The dietary inflammation index (DII) (10) is a quantitative measure of pro-inflammatory diets and is associated with systemic inflammatory markers including tumor necrosis factor (TNF), interleukins (IL), and Interferon gamma (IFN-γ) (10, 26). It was created based on nearly 6,500 studies and has 45 dietary components, including common food items, micronutrients, and important bioactive polyphenols. All these components can affect an individual’s level of inflammation. It is generally acknowledged that neuroinflammation plays an important role in the pathogenesis of Alzheimer’s disease (27, 28) and there are more inflammatory markers (TNFα, IL-1β, IL-6, IL-10) in patients with AD and mild cognitive impairment (MCI) than in healthy controls (29–32). Consistently, previous findings in humans and animals have suggested that neuroinflammation is associated with cognitive decline, especially learning and memory (5, 33). Although we have yet to establish how these inflammatory markers damage our brains, there are some studies that have tried to explain this pathogenesis. One study conducted in Japan (34) suggested that TNFα competes with the cAMP signaling pathway, thereby inhibiting memory retrieval by blocking cAMP-PKA-GluA1 S845 signaling. In this way, TNFα could cause cognitive decline. Moreover, other studies focused on IL-1 found that IL-1β could act directly on hippocampal neurons to interfere with memory reconsolidation and the mice’s working memory impairment was prevented by global IL-1R1 knockout (35–37). Given these links, it is not surprising that we observed such a positive association between pro-inflammatory diets (higher DII) and AD, MCI, and poor global function in the present work.
Among all the forest plots in this article, only the global cognition plot (continuous variables) in Figure 3. Shows high heterogeneity (I2 = 87%, p < 0.01). And the source of heterogeneity could not be found by sensitivity analysis (Supplementary Table S1). This could have been due to differences in the global cognition scoring methods and dietary questionnaires used in the studies. Specifically, Kesse-Guyot (20) used such methods as RI-48, TMT, and forward and backward digit span tasks to create a composite cognitive score and then used this score to evaluate global cognition. Wang (13) only used MoCA. Zabetian-Targhi et al. (25) used the Rey-Osterrieth Complex Figure, a delayed reproduction after 20 min and other 7 tests. Global cognitive function was calculated as the standardized mean of all tests. In theory, comprehensive neuropsychological test batteries used by Kesse-Guyot and Zabetian-Targhi are more sensitive than cognitive decline screening tests such as the MoCA used in Wang’s research to capture subtle changes in cognition in individuals with no severe deterioration of cognitive functions and with no clinical dementia. In addition, the dietary assessment method is another reason for the differences between studies since the DII scores are calculated on them. At present, the most used method is the food frequency questionnaire, and the more items, the more accurate the results are. The 24-h recall used by Kesse-Guyot is relatively less accurate.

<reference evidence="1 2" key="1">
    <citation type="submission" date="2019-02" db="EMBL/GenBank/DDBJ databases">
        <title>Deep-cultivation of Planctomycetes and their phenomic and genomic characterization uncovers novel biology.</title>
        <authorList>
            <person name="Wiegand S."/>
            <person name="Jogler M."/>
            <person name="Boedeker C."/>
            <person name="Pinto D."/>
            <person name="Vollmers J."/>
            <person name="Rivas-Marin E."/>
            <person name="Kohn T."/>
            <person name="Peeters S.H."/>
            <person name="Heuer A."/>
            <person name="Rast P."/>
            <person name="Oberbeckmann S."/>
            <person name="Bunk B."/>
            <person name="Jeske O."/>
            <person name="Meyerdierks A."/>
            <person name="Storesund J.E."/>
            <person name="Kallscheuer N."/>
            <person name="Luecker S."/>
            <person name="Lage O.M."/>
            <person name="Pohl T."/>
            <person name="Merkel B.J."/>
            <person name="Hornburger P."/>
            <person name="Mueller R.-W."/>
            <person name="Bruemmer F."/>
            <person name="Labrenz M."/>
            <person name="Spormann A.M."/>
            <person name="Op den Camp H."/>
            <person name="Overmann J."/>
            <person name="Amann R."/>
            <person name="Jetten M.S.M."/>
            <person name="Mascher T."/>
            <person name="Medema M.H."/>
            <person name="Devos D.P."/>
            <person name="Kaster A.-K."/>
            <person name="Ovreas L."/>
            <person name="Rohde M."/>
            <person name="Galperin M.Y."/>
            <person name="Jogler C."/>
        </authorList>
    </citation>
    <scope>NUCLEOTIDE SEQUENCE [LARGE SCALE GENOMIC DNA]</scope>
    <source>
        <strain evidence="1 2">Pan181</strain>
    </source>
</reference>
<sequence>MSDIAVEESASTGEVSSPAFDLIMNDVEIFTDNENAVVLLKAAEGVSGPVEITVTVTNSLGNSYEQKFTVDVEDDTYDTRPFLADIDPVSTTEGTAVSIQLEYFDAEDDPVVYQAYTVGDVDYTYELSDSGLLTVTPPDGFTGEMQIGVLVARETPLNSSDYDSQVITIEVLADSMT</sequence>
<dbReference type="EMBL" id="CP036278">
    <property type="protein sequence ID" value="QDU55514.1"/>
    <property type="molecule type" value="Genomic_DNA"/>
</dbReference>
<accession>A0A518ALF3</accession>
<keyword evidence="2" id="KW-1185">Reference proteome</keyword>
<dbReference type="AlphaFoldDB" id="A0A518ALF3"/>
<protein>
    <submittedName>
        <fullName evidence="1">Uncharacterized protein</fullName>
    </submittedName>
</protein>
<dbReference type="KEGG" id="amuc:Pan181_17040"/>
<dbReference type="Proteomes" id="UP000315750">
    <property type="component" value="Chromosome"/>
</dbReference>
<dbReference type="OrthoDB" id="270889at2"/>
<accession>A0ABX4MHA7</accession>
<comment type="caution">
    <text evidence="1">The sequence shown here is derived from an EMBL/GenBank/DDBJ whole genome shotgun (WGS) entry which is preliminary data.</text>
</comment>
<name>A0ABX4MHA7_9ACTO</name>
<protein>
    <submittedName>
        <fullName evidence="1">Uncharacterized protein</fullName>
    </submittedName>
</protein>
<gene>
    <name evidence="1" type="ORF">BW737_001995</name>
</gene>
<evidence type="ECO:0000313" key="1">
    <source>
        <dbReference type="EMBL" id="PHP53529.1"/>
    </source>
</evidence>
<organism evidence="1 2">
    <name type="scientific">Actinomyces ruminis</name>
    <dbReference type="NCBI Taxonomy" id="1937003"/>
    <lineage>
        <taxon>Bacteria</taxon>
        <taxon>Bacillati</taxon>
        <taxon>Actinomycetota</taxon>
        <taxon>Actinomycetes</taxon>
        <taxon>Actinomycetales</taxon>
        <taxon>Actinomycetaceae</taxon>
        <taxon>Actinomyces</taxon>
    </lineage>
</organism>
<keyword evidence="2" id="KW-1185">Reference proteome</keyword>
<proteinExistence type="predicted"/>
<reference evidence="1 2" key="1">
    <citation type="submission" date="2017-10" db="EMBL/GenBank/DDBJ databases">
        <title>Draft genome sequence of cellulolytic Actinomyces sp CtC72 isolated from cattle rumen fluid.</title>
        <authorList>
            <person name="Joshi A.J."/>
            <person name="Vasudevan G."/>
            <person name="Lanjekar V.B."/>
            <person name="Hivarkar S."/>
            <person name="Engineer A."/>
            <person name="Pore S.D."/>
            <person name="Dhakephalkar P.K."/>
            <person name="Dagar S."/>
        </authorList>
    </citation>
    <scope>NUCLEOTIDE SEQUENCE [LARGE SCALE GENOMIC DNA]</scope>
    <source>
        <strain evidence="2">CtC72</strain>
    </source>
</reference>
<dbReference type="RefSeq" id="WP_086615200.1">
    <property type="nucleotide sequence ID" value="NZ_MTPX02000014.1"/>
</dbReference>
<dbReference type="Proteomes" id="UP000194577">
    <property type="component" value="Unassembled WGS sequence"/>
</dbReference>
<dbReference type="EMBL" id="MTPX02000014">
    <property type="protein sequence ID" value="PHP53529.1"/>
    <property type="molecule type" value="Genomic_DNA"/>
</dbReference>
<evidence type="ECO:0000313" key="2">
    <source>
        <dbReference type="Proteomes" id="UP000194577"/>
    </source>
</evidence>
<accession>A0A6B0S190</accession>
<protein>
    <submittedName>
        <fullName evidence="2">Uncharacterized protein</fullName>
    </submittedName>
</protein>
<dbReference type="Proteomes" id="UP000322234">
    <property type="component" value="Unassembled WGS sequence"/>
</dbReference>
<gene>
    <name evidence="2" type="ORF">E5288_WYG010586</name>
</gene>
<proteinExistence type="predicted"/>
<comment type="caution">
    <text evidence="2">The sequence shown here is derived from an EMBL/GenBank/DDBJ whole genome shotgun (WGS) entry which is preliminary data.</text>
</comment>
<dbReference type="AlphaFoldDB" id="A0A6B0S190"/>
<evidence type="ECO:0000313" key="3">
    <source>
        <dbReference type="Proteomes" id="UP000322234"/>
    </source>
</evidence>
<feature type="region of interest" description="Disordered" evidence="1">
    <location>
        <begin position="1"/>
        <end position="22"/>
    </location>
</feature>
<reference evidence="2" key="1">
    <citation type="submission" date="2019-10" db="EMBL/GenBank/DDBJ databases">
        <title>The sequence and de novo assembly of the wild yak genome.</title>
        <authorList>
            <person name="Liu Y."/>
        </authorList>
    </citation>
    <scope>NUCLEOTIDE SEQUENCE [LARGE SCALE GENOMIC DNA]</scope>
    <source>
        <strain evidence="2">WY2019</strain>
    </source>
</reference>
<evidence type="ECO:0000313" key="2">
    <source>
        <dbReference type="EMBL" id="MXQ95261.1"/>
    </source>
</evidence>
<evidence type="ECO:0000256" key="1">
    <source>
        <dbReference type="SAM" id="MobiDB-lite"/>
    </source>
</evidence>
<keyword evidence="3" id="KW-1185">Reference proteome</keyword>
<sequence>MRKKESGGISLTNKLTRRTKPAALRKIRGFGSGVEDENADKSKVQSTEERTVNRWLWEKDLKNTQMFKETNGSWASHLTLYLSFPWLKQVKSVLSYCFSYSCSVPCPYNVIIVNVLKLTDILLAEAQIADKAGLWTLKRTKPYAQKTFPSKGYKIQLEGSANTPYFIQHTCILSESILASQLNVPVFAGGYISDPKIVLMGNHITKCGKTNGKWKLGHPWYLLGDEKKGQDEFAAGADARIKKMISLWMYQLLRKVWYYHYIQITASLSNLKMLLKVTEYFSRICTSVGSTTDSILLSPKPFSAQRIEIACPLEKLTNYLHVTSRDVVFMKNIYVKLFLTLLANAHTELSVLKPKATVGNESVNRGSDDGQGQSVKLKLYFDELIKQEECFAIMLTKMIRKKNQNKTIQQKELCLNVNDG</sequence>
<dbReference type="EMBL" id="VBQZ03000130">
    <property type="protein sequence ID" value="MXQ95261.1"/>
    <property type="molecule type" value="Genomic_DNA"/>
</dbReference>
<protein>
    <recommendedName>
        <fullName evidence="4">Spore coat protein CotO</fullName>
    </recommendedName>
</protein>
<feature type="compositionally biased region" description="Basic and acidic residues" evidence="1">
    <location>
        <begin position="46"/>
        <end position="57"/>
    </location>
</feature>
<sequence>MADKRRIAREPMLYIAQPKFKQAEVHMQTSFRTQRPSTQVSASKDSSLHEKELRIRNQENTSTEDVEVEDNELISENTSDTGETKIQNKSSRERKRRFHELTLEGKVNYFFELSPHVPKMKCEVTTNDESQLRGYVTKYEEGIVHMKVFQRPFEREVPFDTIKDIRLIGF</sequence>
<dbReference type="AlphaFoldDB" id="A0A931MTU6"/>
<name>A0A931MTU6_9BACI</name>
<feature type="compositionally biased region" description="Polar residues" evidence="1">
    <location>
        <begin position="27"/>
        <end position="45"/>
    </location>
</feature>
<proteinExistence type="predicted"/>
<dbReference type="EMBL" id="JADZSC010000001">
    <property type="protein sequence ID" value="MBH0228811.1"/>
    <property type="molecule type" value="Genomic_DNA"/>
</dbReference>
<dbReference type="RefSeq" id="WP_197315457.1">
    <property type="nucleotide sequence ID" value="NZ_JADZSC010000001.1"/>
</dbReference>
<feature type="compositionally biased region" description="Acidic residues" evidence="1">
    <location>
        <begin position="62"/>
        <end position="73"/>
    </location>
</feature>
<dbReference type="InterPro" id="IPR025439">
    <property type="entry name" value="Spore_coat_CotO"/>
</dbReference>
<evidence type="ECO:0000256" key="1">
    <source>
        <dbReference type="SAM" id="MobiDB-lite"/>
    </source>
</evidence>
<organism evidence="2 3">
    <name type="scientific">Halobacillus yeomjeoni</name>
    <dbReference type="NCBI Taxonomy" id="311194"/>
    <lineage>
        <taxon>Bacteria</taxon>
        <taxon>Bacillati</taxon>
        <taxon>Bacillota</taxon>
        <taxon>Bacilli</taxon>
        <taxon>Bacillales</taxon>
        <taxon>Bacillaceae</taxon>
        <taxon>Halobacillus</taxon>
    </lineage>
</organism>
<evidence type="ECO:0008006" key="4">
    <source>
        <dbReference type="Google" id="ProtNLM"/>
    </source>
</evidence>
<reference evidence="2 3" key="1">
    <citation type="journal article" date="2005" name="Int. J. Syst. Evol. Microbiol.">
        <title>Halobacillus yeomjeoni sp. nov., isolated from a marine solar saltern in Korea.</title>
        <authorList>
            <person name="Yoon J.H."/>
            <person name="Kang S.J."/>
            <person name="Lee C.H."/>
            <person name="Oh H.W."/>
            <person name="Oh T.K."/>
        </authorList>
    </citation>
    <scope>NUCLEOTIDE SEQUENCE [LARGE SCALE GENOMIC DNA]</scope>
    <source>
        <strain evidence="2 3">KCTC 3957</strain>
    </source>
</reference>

The global cognition plot (categorical variables) in Figure 2. Also has a relatively high heterogeneity (I2 = 54%, p = 0.07). After excluding the paper written by Skoczek-Rubińska, the heterogeneity was reduced to 0% (p = 0.39) with a substantially unchanged effect size (OR = 1.53; 95% CI = 1.29–1.81). Although the small sample size and the single assessment method may be one of the reasons for the larger contribution to heterogeneity, we believe that the greatest feature of this article is the study of postmenopausal women as a specific population. Depletion of estrogen due to menopausal transition is also associated with a decline in cognitive health in women. This happens since estrogen benefits hippocampal and prefrontal cortical function, potentially enhancing verbal memory and executive function (38, 39). Therefore, we believed that the difference in the study population is the main reason for the high heterogeneity. But all in all, either include or exclude this article, the conclusion that higher DII, poorer global cognition does not change.